DIYdiy projects

diy project: angela adams’ bait bag planters

by Kate Pruitt

well, we’ve just passed the fourth of july holiday, and summer is in full swing…where better to look for a project than vacationland? yes, i love you maine! nan at angela adams was kind enough to send us the instructions for this planter display from the angela adams store in portland. thank you nan and angela, and happy crafting everyone! -kate

CLICK HERE for the full how-to after the jump!

angela had the idea of using bait bags (since her brothers and uncles are all lobstermen, these bags are from her uncle peter) and mason jars with line from the local marine store to make a hanging terrarium. once i collected all the parts, it was so fun and easy to make and people are loving the look. bait bags wash up on the beach all the time, but you can also purchase them from a marine supply store. -nan


-bait bags (these are lobstering bags: 7″ with 1″ mesh machine tied bags. they cost about $7.95/dozen. you can find them at marine stores or online here.)

– mason jars

– mending twine (this is mending twine #36 and costs $5.59/spool. you can also find this at marine stores or online here.)


1. Cut the twine to double the length you want the planter to hang. Insert jar into bait bag, weave the twine half-way around the top edge of bait bag.

2. Insert plants into the jar, pull the ends of the twine together and make a knot at the top of planter, then tie another knot at very ends of twine and hang.

3. To choose the right plants, go to local greenhouse and let them know the conditions (light and air) of the spot you are hanging the bait bag planters. You can purchase aquatic plants too, also called hydrophytic plants. The kind we purchased are happy with direct sunlight and a dry atmosphere; the aquatic ones we chose are Peace Lilly and Palm which you can plant in water in the jars. The ones we planted in dirt in the jars are Pony Tail and Norfolk Pine.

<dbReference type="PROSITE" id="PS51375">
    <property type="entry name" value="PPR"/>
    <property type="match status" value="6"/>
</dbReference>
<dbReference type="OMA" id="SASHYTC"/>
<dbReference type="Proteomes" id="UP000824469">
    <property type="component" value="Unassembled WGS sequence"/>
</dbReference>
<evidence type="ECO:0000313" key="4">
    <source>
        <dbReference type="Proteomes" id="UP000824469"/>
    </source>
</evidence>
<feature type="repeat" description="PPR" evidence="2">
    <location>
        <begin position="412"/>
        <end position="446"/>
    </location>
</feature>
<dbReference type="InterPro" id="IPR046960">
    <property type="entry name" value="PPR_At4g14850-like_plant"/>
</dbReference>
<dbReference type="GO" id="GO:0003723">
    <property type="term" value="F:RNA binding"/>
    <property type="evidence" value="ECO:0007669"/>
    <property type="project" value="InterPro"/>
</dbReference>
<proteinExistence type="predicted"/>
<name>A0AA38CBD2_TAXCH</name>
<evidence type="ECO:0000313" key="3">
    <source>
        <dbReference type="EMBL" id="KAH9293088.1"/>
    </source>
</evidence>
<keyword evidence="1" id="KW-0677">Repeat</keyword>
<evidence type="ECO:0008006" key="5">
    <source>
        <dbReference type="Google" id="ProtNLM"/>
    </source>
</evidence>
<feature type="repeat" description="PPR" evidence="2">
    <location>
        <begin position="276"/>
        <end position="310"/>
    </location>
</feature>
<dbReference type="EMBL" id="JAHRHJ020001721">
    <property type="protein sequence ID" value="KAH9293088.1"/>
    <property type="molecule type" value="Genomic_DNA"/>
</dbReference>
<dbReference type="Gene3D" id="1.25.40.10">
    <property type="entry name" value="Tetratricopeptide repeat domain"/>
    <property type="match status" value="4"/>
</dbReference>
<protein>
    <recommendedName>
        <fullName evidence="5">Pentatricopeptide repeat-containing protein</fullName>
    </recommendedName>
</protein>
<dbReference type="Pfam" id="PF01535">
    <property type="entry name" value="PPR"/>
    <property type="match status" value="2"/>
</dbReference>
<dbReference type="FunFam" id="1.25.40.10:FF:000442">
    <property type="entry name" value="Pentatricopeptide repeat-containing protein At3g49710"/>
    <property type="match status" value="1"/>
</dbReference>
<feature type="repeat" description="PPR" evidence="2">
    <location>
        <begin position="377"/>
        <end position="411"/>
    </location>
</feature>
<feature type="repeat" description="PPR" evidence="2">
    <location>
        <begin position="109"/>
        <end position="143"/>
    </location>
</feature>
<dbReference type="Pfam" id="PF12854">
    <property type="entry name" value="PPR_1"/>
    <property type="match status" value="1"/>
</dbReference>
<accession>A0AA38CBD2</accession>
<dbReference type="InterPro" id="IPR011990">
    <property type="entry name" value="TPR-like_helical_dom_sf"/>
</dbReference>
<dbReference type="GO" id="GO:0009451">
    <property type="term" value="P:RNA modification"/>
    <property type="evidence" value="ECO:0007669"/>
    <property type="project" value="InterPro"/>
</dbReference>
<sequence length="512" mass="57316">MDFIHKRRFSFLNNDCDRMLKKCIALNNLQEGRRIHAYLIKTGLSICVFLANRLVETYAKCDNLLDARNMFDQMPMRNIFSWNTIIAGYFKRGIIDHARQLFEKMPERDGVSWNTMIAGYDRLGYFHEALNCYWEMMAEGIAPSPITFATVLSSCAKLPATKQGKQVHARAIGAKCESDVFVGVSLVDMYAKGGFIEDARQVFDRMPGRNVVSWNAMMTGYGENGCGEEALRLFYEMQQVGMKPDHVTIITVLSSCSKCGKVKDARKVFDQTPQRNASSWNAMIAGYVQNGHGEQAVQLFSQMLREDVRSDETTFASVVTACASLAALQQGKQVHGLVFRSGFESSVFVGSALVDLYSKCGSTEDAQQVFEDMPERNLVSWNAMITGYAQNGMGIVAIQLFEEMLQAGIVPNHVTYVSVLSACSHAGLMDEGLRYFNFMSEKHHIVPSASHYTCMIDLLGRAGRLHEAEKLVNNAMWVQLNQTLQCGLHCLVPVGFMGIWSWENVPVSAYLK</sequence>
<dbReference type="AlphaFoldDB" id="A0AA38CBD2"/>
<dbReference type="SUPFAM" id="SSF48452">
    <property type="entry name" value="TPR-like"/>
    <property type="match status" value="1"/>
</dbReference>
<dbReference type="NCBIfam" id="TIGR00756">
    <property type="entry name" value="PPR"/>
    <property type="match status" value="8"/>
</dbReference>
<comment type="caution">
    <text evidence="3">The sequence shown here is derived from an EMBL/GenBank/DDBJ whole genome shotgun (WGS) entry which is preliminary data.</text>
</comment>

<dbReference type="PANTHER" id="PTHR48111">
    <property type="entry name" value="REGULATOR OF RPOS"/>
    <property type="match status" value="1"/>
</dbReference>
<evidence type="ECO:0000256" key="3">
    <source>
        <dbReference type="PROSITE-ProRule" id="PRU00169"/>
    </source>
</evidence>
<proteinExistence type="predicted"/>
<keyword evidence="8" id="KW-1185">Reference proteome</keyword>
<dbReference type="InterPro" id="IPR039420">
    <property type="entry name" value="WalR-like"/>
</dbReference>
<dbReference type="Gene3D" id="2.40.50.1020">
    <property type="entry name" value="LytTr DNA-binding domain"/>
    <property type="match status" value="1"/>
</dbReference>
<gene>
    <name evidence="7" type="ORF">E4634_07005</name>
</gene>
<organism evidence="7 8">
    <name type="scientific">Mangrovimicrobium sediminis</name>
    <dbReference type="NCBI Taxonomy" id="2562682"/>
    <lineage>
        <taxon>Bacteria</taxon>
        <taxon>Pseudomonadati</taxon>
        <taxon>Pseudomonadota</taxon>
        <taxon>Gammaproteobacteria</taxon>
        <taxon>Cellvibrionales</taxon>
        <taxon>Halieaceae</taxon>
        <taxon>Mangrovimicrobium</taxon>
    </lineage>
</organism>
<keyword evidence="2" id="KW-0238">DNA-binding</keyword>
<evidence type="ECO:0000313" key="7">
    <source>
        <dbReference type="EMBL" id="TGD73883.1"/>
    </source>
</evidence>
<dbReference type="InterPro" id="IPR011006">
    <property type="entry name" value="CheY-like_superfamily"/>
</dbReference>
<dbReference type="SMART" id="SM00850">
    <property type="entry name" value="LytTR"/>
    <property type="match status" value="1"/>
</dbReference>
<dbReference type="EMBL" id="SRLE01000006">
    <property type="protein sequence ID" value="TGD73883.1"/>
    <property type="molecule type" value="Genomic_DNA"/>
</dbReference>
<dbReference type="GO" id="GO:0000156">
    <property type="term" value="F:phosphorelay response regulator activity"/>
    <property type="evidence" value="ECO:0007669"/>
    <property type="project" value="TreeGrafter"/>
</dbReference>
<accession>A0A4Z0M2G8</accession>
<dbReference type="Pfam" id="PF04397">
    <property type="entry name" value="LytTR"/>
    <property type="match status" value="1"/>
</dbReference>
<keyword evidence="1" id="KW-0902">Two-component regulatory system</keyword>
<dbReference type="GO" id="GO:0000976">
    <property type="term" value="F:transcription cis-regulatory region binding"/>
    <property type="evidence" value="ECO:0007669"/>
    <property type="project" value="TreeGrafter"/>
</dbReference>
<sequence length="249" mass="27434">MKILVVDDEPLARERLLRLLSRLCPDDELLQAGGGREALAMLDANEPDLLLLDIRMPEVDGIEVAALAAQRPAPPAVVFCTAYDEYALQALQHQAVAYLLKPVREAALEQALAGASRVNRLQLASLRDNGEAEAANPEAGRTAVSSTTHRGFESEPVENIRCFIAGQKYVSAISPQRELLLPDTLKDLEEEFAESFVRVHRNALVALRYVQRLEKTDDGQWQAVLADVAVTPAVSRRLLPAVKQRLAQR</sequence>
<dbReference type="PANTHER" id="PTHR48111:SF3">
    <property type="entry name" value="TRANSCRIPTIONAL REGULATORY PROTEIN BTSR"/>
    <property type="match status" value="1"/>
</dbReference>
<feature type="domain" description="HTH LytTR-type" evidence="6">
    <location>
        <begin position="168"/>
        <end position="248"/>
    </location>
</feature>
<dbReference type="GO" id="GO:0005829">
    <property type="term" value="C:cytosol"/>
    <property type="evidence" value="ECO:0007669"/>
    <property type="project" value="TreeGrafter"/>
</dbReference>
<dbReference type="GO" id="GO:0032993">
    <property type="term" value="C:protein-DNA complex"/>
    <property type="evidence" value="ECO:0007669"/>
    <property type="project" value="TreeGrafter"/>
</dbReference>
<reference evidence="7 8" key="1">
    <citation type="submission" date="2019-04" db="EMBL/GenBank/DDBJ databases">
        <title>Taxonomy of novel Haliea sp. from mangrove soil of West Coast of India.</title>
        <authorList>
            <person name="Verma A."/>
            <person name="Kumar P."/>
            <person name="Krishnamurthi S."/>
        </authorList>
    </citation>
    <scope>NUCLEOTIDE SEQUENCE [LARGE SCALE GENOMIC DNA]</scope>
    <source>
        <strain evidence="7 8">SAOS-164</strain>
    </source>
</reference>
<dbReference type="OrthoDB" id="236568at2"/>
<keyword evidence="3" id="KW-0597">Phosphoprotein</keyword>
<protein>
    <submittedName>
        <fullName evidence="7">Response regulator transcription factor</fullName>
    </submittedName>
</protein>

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  • Neat!!! I have found several of these mesh bags washed ashore in Rhode Island, and on a recent trip to Maine, and thought they might be for bait, but wasn’t sure. They are really nifty looking, so I couldn’t help but bring them home with me and give them a good cleaning– they have just been languishing in one of my craft bins, though. I LOVE your creative ideas for them– Thanks for sharing!!!

  • Brilliant! I love this idea, though in a land-locked state, I’m not sure how readily I’d be able to locate bait bags. ;) Still, a very cool concept / DIY idea! Thanks for sharing, Nan!

  • I loved this idea. I am publishing it on my blog with credits to you… beautiful! Regards, Oficina Dutton/Ankh.

  • I found your website while looking for twine to knit lobster bait pockets; as we call them here in eastern Maine. I am a commercial fisherman, and I knit my own bait pockets. If anyone out there would like to purchase some I would be able to make you some.